It is a short publication which discusses, on the basis of existent literature and surveys in partner schools, which prejudices and stereotypes regarding religions should be engaged in schools and which training approaches are required to debunk them in a critical and scientifically informed way.
It will serve as guidance for the design of the training materials of the Intellectual Output 2, the Teachers’ Training Course.
Even if is complete in its contents, it is a living document that will be reviewed and updated through the life-cyle of the Project.
The analysis of the results of the survey carried out in the pilot schools identified five topics to be addressed through the implementation of peer mentoring activities, which will be developed during the school year 2017-18.
9 school managers, 27 teachers, 51 parents and 113 students participated in the study providing their personal perspectives on positive impact, challenges, teaching strategies and resources relating to their school community and the inclusion of migrant pupils.
Personal Wellbeing / Social Skills
Developing an awareness of our mental, physical and spiritual health is an important life-skill for all people, especially the students in our care. At different times, our students may have positive and negative experiences that have an impact on their self-image, self-esteem and how they feel about the world around them. For students who have a migrant background, these experiences can be even more intense because of changes in family circumstances, living conditions and a degree of ‘culture shock’. It is very important that these students be enabled to attend to their levels of self-esteem, to be aware of their feelings and thoughts and to be able to articulate them where necessary and appropriate.
Language / Communication Skills
Many students of migrant background find themselves in a location where the main language is new to them. This can impact on their personal, social and academic development. It is important to give these students specific targeted opportunities to learn the language of the country in which they now reside at a pace suitable to them. It is also recommended that they be enabled to have additional practise in listening, speaking, reading and writing in their new language.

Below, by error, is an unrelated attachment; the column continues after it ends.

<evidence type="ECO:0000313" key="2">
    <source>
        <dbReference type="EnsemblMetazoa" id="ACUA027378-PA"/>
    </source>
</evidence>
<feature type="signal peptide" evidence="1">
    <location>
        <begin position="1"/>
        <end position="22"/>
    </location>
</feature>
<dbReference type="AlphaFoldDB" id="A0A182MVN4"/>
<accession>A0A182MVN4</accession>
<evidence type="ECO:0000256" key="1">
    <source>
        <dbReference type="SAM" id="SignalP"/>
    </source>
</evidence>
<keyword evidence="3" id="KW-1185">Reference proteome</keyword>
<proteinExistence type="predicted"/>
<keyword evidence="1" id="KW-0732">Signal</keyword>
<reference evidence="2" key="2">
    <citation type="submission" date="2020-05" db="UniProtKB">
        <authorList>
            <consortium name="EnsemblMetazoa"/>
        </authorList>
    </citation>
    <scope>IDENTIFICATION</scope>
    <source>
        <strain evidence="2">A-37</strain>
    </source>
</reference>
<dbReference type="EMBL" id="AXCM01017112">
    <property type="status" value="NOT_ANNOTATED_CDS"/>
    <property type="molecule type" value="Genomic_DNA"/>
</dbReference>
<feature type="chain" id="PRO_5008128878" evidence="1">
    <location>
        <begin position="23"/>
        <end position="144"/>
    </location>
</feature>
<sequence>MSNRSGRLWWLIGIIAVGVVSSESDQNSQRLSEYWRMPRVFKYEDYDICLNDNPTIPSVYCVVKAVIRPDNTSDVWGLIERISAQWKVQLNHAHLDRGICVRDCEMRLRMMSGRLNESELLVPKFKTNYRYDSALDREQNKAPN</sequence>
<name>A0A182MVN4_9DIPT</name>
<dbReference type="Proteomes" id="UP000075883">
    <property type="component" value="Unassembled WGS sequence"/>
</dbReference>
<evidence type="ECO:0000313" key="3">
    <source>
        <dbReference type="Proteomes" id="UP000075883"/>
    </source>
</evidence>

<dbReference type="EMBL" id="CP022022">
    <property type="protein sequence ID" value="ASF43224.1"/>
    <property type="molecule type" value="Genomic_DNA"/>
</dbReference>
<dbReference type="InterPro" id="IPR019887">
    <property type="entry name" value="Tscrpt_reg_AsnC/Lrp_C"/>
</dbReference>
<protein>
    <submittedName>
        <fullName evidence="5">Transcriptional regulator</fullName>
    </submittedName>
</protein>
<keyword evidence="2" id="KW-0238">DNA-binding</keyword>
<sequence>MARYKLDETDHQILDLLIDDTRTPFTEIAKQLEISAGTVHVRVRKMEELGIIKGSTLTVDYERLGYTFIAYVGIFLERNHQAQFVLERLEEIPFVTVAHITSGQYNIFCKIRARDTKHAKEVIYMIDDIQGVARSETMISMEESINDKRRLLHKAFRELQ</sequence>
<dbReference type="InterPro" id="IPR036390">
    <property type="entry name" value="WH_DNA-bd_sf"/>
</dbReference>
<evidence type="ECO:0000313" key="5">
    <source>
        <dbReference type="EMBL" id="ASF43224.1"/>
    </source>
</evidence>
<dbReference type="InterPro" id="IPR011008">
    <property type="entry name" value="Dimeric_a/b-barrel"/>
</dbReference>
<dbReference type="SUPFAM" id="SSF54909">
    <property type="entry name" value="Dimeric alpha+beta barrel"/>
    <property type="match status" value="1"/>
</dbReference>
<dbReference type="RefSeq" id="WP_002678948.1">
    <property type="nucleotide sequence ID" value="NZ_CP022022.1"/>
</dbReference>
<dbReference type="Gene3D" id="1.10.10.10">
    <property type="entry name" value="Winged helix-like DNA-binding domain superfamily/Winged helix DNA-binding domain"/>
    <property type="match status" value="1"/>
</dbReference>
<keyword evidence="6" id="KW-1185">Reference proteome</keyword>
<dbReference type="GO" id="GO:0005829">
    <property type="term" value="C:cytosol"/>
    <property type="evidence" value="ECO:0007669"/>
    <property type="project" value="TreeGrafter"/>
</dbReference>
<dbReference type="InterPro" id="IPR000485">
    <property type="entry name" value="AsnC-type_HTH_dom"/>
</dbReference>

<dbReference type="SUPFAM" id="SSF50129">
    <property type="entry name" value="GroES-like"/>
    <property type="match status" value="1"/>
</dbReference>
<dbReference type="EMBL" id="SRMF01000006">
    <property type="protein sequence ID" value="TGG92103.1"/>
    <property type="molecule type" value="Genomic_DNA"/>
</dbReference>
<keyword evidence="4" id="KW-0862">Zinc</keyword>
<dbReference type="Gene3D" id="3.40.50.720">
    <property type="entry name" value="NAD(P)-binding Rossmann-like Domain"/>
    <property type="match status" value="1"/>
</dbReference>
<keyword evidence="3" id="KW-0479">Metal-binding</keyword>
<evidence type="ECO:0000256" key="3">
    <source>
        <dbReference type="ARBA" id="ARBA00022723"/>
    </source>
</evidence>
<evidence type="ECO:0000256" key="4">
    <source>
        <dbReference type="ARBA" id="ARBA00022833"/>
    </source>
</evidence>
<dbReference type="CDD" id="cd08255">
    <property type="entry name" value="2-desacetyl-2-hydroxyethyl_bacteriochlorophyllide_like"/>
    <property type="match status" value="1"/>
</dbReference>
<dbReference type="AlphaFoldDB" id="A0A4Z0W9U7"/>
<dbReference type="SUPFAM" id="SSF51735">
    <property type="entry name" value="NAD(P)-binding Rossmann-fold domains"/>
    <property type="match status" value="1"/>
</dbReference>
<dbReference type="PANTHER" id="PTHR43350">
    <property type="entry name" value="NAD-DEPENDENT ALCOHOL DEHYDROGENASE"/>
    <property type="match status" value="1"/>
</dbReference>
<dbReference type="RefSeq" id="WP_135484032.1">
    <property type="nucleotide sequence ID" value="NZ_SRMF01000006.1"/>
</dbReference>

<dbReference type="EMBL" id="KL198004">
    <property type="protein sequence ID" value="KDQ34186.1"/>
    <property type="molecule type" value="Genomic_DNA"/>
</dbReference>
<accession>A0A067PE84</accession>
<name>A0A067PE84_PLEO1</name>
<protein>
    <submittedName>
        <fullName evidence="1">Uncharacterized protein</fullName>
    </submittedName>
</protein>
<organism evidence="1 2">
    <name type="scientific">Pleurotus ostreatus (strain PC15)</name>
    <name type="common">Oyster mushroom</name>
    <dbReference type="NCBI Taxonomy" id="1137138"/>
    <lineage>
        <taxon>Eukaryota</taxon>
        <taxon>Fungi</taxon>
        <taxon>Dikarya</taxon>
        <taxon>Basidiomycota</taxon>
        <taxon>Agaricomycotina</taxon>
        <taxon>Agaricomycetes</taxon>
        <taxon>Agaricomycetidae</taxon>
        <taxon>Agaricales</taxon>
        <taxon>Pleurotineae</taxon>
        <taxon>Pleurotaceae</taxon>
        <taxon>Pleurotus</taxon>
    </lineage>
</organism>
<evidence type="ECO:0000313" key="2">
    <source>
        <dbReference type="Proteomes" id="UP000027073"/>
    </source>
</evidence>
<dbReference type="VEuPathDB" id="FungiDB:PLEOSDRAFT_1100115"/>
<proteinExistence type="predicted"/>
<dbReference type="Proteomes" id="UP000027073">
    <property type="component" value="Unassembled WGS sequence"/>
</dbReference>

My Culture, Your Culture
In a school with a migrant student population, there is much opportunity for all students to learn from ‘real people’ with ‘real life experience’ of a culture other than their own. Celebrating such diversity is a positive way of exploring the similarities and differences in many aspects of our cultures from language, literature and music to food, lifestyles and religions. Encouraging students of both native and migrant backgrounds to share their cultures with each other offers them the opportunity to explore their own culture more deeply and give each other a chance to ‘taste the flavour’ of another culture. Such activities promote inclusion and tolerance.
Different countries have different approaches to education. Students of migrant background may be adjusting to different school sizes, class levels, academic subjects, school calendars and timetables, styles of teaching and learning, and school ethos. It is important that the students develop an understanding of these issues and refine their skills in study and time management. They should be enabled to try different study techniques and ways to prepare for exams, both oral and written, and how to present their work well.
Interests and hobbies
A holistic approach to education is important to achieve a healthy balance between the academic and non-academic school experiences of students. For their own personal wellbeing, as well as the forging of new friendships or broadening their social circles, it is recommended that students be given the opportunity to share with others their interests and hobbies and be given the chance to try out new experiences.